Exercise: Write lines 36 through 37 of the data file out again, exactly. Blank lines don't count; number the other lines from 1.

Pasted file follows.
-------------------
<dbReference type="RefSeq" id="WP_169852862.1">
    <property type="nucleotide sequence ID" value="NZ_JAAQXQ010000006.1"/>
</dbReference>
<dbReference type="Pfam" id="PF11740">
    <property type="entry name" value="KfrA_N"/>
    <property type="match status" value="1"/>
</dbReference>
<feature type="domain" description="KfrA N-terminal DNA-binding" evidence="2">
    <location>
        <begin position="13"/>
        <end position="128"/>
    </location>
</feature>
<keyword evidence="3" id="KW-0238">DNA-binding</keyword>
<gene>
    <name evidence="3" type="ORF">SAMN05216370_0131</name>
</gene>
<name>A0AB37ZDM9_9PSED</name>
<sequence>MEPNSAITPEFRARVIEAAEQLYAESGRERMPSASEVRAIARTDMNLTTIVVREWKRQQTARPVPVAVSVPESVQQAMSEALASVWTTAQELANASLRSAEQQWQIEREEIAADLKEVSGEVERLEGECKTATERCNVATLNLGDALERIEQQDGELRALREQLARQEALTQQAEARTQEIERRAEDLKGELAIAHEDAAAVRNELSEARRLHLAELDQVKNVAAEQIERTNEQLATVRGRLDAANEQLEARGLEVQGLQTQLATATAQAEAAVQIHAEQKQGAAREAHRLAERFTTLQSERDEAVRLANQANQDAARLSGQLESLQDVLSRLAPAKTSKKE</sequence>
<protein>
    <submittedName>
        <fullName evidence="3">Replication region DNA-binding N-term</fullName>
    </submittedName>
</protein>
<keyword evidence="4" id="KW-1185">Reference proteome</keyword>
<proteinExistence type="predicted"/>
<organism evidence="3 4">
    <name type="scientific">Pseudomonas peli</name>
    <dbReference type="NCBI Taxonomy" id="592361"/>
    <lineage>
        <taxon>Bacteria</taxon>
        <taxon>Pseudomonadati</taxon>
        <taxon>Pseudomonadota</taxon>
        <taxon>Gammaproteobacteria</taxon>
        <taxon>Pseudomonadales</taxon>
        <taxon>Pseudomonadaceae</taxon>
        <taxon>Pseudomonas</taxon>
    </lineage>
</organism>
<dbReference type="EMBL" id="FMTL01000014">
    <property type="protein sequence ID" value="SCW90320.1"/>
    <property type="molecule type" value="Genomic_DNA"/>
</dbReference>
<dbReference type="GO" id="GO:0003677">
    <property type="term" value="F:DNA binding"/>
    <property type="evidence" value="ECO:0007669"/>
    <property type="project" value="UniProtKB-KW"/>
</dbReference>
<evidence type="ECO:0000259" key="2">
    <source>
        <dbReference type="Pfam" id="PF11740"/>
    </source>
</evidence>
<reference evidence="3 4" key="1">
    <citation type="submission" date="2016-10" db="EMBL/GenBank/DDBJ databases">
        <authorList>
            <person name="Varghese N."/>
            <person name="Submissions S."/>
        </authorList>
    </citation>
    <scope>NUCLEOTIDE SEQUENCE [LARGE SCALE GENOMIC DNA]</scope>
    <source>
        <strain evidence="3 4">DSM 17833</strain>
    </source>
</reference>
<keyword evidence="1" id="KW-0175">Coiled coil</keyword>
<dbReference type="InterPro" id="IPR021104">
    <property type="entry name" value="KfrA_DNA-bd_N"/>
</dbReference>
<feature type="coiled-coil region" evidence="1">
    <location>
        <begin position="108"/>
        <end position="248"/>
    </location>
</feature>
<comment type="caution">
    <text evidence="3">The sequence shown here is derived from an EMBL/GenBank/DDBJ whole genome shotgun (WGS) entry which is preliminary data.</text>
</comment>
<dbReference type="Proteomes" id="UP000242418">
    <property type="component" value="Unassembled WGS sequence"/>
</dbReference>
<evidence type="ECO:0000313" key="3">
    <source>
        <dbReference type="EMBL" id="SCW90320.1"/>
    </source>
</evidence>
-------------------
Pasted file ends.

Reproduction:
        <taxon>Pseudomonadaceae</taxon>
        <taxon>Pseudomonas</taxon>